As to personal behavior, the news regularly leers at the Paris Hiltons and Brittany Spears who are remarkable for nothing more than their lurid conduct. If it is any consolation, previous generations were not exempt - I remember Tallullah Bankhead once famously proclaiming that her life was "as pure as the driven slush." But that was in the days before Tabloid TV and 24/7 cable news channels. No wonder we want change.

Truth be told, systemic change starts with individual change, that good churchy word "repentance." As the old adage has it, when I point a finger at someone else, three fingers are pointing back toward me.

Psychiatrist Tom Harris, who wrote that enormously successful book, I'm OK, You're OK, (2) says that there are three reasons why people change. First, people change when it is more painful to remain as they are than to change. Perhaps you are in a job that makes you miserable. You cannot imagine being in that job for the rest of your life. So, you make a change. Why? Because it is more painful to stay where you are than to change.

A second reason for change, according to Dr. Harris, is finding ourself at the point of despair. Perhaps we suddenly come to the realization that we are about to lose our marriage, our family, our health. At that point we may change. You have heard people say, "I had to reach rock bottom, before I could take hold of my life."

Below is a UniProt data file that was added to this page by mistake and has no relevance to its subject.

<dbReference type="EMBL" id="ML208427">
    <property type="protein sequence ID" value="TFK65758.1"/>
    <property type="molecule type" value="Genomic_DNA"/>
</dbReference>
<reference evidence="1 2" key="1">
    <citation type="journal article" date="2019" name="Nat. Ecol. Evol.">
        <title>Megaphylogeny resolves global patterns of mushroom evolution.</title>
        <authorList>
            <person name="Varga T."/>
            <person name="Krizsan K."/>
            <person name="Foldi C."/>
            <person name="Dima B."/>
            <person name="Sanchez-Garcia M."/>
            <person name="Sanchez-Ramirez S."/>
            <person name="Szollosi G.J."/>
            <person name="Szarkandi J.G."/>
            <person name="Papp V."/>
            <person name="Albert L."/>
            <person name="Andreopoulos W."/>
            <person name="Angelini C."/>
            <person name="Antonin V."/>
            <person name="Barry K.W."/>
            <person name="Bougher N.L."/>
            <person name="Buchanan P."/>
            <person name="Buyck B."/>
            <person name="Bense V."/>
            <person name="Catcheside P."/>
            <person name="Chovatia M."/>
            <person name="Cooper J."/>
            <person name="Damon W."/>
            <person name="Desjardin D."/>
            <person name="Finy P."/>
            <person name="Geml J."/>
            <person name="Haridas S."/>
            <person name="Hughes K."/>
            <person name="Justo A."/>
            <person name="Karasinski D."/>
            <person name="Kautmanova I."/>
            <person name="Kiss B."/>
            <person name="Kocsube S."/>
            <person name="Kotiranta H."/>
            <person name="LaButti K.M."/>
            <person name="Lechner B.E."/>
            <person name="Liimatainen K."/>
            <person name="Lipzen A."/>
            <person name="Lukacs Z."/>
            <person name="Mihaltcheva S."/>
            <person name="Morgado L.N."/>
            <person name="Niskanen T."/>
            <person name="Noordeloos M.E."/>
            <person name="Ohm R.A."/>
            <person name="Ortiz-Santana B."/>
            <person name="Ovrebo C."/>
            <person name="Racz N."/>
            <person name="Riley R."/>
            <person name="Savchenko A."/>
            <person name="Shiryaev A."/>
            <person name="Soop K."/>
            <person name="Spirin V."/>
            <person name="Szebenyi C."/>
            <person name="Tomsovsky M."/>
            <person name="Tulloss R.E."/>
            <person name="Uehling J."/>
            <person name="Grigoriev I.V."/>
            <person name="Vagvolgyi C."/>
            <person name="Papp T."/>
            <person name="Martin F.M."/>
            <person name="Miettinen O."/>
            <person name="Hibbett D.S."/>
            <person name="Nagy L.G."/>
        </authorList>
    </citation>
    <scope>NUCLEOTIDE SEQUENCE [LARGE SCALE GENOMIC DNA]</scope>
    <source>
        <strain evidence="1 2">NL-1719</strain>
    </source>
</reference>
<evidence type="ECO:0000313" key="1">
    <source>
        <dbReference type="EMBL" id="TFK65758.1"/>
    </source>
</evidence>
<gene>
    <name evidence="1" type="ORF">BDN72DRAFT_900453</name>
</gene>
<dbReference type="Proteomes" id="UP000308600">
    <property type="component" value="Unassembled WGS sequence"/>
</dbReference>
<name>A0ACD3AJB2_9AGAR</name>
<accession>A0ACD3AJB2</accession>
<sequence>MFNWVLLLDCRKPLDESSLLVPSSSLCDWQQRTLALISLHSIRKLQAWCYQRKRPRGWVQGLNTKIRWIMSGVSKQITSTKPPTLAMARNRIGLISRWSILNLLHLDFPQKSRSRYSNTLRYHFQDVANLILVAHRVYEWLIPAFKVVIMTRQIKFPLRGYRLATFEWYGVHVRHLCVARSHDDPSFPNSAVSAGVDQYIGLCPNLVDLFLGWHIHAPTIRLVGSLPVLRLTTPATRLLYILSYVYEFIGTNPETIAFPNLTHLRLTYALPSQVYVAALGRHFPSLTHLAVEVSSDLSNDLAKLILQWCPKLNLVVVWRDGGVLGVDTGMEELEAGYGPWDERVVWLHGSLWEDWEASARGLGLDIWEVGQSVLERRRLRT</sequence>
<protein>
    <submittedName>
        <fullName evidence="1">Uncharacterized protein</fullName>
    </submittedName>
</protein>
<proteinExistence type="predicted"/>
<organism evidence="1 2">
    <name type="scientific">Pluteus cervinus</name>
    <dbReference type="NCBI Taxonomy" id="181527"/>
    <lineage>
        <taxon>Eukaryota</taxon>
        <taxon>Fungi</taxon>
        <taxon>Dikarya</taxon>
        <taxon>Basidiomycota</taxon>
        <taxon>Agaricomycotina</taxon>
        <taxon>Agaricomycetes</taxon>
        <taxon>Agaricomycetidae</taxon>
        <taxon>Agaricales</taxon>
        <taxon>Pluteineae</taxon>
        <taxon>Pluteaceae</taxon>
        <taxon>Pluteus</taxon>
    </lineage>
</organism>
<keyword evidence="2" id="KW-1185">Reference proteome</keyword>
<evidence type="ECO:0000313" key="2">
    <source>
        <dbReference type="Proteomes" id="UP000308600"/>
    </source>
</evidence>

Harris adds a third motive for change. He calls it the "Eureka Stage." That is, some people change because they discover - much to their surprise - that there is something better that they have been missing. Of course, this is precisely the message of the Gospel. There is a richer, fuller life in Jesus Christ that is available to all who will receive it.

Those who heard Peter preach that day knew that they had found something that would make their lives more joyous, more purposeful, more liveable. "Eureka!" This was it.

Repentance, of course, is only a first step, according to Peter. "Be baptized, everyone of you." Think not of simply a ceremony that involves some water. Think instead of what baptism does - it introduces someone officially into the life of the church. Peter's instruction about baptism says we cannot handle this repentance stuff on our own - we need the help of the family of faith. Then we can experience forgiveness, then we can experience the power of the Holy Spirit in our lives.

Powerful words from Peter on Pentecost. "Brothers, what can we do?"

Repent, be baptized, receive power. And, as the text has it, "and about three thousand were added to their number that day." The most successful sermon ever.

And we are invited to join them. Is there something in your life that needs changed? Let the change begin today, here and now, as your Lord welcomes you to his table.


1. David Leonhart and Marjorie Connelly, "81% in Poll Say Nation Is Headed on Wrong Track," NY Times, 4/4/08

2. London: Cape, 1970